“Session beers didn’t always have such a positive connotation because of the light macro beers that Budweiser and Miller were making,” he said. “In reaction to that, the craft beer movement called for crazy big beers. Now, we’ve shifted again, and the session IPA is more of what we’re looking for: lots of flavor but low enough in ABV that we can have a few All Day IPAs at a barbecue and be fine. Low ABV doesn’t have to mean low in flavor.”

Spiriting up low or zero-proof drinks

Bostick’s Half Step isn’t the only bar in town offering cocktails that take it easy on the alcohol. At Vox Table on South Lamar Boulevard, a small menu of lower-proof options featuring aperitif wines like Lillet and Bonal is available in case the fuller roster of boozy drinks is too much. And at Hopfields, a restaurant in the West Campus area more known for its beer selection, cocktails without spirits is all there is.

Not having a liquor license doesn’t always stop a bar from getting creative with cocktails. Hopfields is an example of that, arming its bar shelves with various types of sherries, vermouths, port wines and even sake. These act as the base of drinks such as the Port of Havana, with white port, vanilla, lime and bitters — a sweet tropical alternative to, say, the piña colada.

My favorite of Hopfields’ low-ABV drinks is the Frontera Sidecar, a dark and herbal elixir of Pedro Ximenez sherry, orange oloroso sherry, lemon and bitters. The fruity citrus notes that introduce it give way to an almost chamomile-like backbone no doubt fostered by the blend of sweet and savory sherries.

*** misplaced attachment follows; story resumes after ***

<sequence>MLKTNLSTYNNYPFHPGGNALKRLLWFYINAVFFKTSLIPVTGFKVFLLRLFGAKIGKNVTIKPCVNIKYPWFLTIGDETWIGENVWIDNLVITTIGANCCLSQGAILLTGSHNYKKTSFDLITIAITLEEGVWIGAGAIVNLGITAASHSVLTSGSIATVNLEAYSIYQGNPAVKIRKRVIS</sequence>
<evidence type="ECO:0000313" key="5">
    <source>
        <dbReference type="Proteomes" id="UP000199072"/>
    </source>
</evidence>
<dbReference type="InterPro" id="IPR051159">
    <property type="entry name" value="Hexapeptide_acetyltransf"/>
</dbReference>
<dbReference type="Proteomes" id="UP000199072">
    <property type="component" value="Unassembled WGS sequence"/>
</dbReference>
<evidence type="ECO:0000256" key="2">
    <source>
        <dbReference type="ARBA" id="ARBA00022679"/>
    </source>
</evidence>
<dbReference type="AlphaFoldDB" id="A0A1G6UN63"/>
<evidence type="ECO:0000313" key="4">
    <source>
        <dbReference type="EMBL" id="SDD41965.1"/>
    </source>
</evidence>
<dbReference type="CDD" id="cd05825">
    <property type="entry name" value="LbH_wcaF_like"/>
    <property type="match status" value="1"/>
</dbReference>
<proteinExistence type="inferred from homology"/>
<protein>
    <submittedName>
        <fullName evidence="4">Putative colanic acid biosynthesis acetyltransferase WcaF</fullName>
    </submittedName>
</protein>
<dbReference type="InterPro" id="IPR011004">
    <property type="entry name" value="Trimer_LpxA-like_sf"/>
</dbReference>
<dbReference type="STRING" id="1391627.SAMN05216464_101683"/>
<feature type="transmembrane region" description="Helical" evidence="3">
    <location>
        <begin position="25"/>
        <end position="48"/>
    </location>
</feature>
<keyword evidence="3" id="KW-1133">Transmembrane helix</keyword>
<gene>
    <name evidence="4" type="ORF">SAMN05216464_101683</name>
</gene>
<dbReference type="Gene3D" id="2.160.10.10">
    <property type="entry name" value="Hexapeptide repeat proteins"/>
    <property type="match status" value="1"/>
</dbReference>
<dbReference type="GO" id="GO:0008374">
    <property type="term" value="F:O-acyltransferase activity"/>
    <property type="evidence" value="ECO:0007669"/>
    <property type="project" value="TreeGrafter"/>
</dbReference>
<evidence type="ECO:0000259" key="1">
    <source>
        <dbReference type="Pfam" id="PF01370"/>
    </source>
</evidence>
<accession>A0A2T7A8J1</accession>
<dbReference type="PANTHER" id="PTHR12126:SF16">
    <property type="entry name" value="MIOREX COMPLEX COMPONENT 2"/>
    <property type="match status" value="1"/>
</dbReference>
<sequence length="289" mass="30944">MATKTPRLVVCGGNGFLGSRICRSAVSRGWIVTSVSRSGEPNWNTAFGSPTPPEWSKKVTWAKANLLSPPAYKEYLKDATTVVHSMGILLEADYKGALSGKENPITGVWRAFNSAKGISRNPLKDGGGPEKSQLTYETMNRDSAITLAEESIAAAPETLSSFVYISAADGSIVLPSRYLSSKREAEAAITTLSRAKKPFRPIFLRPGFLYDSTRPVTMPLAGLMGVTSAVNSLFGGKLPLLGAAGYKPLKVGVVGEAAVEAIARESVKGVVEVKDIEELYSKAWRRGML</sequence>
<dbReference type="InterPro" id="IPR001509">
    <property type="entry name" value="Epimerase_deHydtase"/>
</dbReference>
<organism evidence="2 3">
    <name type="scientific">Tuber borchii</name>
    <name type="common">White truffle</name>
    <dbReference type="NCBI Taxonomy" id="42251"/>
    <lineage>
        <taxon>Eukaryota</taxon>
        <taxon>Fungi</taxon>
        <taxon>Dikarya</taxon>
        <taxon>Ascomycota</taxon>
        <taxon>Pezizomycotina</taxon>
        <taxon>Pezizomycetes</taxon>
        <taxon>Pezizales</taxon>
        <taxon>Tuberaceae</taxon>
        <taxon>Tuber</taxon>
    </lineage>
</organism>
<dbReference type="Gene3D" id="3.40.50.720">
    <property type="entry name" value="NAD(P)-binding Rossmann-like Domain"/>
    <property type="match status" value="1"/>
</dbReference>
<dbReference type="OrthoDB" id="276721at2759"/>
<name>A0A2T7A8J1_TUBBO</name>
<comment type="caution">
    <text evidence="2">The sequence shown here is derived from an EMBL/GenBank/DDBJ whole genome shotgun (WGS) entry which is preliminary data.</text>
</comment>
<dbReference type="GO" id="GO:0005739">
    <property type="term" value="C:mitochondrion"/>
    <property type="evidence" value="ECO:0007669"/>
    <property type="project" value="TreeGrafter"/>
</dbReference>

Beer as a base is also an option. St. Philip, a pizza parlor in Sunset Valley, offers beer cocktails daily, although they pair best with brunch. Let the Osiris — with Hops & Grain’s The One They Call Zoe, ginger simple syrup, lime and orange juice — or the Morning, Sunshine — with Zoe, Carpano Antica, orange juice and orange bitters — take the place of a mimosa. Both are easy-drinking alternatives to that classic brunch staple, and they’re slightly more complex, too.

Zero-proof drinks are increasingly more common as well, as bars realize that you may come in with friends and not want anything alcoholic but also don’t just want to sip on water all night.

Bostick said Half Step has a stellar seltzer system that allows the bartenders there to play around with craft sodas. Barley Swine on South Lamar Boulevard also provides house-made sodas to diners, with plans to expand these carbonated concoctions once the new location opens on Burnet Road. Currently, the farm-to-table-focused restaurant offers a mustang grape soda with Fredricksburg peaches and Trinidad pepper and another with ginger, green cardamom and makrut lime.

And at Peche, bartender Mariko Buser has made it her mission to provide people with a whole variety of off-menu nonalcoholic drinks made from all the syrups, herbs, juices and fruits and vegetables available at the French-focused downtown bar. Oftentimes, she’ll make one up on the spot based on the parameters she’s given, but she also has tried-and-true staples.

“I love making nonalcoholic drinks because there’s no recipe for them; I’m the recipe,” she said.

Among the ones she’s named is the Triple Citrus Cooler with lemon, lime, orange juice, orgeat and ginger beer. She also likes the Pineapple Coconut Refresher with pineapple juice, cinnamon syrup, coconut cream and Topo Chico. Having these kinds of nonalcoholic beverages serves an important purpose at any bar, she said.

“I might make drinks for a living, but I’m really not a big drinker. I understand if a customer comes in with friends not wanting alcohol, but still wants to participate in the night out,” she said. “There shouldn’t be a stigma attached to that. There should always be good quality options for them.”